The crackers are pretty awesome. They were time-consuming, in the sense that rolling out the dough to the right thickness and putting them all on the pans takes time, but they’re really quite tasty and I will definitely be making them again.
The banana muffins also came out well. For those, I actually wrote down what I included (!):
60 g dried nectarines, cut (with kitchen shears) into small pieces
60 g date pieces
60 g flax seeds, somewhat ground up but not flour
45 g barley flakes, ground (in the extra coffee grinder) to coarse flour
48 g oats, ground to coarse flour
100 g honey
30 g buttermilk powder (mine’s from KAF, but there are grocery store brands available)
120 g whole wheat flour
about 330 g bananas (more on that in a sec)
50 g butter
baking soda, a little baking powder, and salt (I can provide amounts if anyone cares)
For the bananas, as they thawed, I put them in a strainer over a bowl. This left me with mushy bananas (which I mashed with a pastry cutter) and about a cup or cup and a half of banana juices. I took that and reduced it somewhat, and I also put the honey in with that, because otherwise the honey is harder to mix in.
When I started mixing them up, I had one bowl of dry ingredients (flours, including the oats and flax and barley; salt; buttermilk powder; and baking powder/soda), one bowl of wet ingredients (the mashed bananas, the melted butter, the honey/banana juice mixture, and, after all of that cooled, the two eggs, whisked until combined well), and the dates and nectarines. I dumped the wets into the dries, whisked enough to combine them all, then stirred in the dates, nectarines, and chocolate chips. Oh, wait–didn’t mention them, did I? They were a last-second addition, because why not. I made 24 smallish muffins–perfect size for a breakfast or a snack. I gave away a couple, tasted a couple, left one out for breakfast, and, yes, put the rest in the freezer. I can grab one in the morning and it’s thawed out by the time I get to work.
You will notice that I provided you with weights rather than measures. I had always used measures, too, but then I went to pastry school, where EVERYTHING is by weight, as it was at the bakery where I worked for two years. And, not just weights, but, at school, in grams. (The bakery was pounds and ounces, which was a pain. The metric system has much to recommend it–way easier to divide and multiply in your head by 10 than by 16.) More and more cookbooks, especially baking books, are beginning to give weights, and, the more you work that way, the more you just translate measures into weights as you go. (For example, a cup of flour is 120 grams.)
For cooking rather than baking, weights are somewhat less important, but I still find it to be much more precise, which is useful if you’re trying to figure out the nutritional content, among other things. My four tablespoons of butter is likely to be the same as yours, given the handy markings on the package, but my four cups of cubed vegetables may be very different from yours, depending on how small our respective cubes are, or even depending on the vessel we use to measure, and flour can vary wildly, depending on multiple factors. I also use my kitchen scale at the other end of the process: when I’m portioning out the final product for lunches, I just weigh it out, and when I’m making rolls instead of loaves of bread, I weigh out the pieces. If you do decide to go the scale route, get one that weighs grams and ounces, and that goes up to at least 11 pounds. You can get a decent one for under $50, and maybe under $30.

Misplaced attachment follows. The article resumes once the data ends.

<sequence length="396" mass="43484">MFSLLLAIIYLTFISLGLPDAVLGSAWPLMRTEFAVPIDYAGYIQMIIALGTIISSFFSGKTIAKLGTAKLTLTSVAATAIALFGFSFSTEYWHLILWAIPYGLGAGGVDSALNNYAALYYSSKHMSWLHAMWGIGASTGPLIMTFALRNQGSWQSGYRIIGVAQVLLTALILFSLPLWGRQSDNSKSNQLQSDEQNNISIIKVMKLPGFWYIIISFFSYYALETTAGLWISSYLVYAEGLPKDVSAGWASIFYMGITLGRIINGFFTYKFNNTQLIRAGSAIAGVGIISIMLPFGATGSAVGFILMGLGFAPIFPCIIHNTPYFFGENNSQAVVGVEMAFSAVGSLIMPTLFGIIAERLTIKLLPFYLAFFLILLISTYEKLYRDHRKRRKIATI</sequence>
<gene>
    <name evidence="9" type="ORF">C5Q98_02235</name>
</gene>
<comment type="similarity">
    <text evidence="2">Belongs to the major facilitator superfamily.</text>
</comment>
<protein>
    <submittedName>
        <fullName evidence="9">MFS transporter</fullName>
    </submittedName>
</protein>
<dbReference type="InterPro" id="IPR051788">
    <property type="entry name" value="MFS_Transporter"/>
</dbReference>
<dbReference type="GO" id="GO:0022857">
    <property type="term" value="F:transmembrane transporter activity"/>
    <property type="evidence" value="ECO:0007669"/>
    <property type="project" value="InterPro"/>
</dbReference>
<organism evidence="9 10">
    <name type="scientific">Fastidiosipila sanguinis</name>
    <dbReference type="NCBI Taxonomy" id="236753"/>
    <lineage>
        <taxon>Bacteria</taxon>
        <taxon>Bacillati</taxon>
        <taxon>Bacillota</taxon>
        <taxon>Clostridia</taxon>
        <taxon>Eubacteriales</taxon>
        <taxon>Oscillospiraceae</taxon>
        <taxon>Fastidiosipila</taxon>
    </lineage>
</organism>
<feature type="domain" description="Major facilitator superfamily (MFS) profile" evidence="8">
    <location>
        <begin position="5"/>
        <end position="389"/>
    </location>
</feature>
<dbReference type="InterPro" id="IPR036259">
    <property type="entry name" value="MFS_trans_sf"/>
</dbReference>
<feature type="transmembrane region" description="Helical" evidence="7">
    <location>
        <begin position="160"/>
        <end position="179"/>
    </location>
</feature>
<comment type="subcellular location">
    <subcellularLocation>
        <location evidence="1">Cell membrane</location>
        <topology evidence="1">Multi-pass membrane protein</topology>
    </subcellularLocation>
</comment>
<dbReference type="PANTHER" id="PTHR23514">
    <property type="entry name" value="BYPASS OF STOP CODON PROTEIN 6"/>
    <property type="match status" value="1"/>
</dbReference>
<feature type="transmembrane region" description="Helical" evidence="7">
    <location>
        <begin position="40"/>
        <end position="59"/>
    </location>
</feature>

The scale is also helpful if you’re trying to figure out portion sizes. Nutritional info on most packages is pretty useful, and typically gives you enough information to measure out a portion, but other things are more difficult. Bulk cheese, for example: how much is an ounce? How about when it’s grated? It can be quite educational to see just how large or small a “portion” or an “ounce” really is, and, after awhile, you start getting pretty good at estimating.
At the bakery, one of the little games my coworkers would play among themselves was showing off how good they were at portioning. Say you have dough for 25 loaves of bread and you need each loaf to be 12 ounces of dough. You would dump the dough on the work table next to one of the scales and use your bench cutter to hack a piece off. If you throw the piece on the scale and it’s exactly 12 ounces, you then point it out and note that you really don’t need the scale anyway. (Half of this conversation is in Spanish, given that most of my coworkers were Hispanic.) Of course one would continue to use the scale, adjusting each piece as needed, but the point is, after working with this dough for years, or even just a few times, you have a pretty good idea how big a 12-ounce portion looks.
The other thing you do, if you’re the coworker who makes most of the breads, is if you have an 8-ounce piece left over, you can either hack it up or you can bake it separately and call it “lunch.” “Lunch” was the catch-all descriptor for the odd pieces, and the best was getting it hot out of the oven and cutting it open just enough to put a slab of butter inside it. (This is actually bad, in that one should never cut bread while it’s hot, but oh my does it taste good.) Much to my delight, when I stopped in at the bakery about six months ago, that coworker buttered up a lunch piece of sourdough as it came out of the oven, and then hacked it up for me to have some. He would also butter up a couple of sourdough rolls for me, when I still worked there, because he knew how much I loved them, and I usually ended up helping him run the pieces through the roll shaper.
But I digress. As I often do.
I think my point was to urge you to buy a scale and to start using it. Or maybe it was just to think longingly about hot buttered sourdough bread.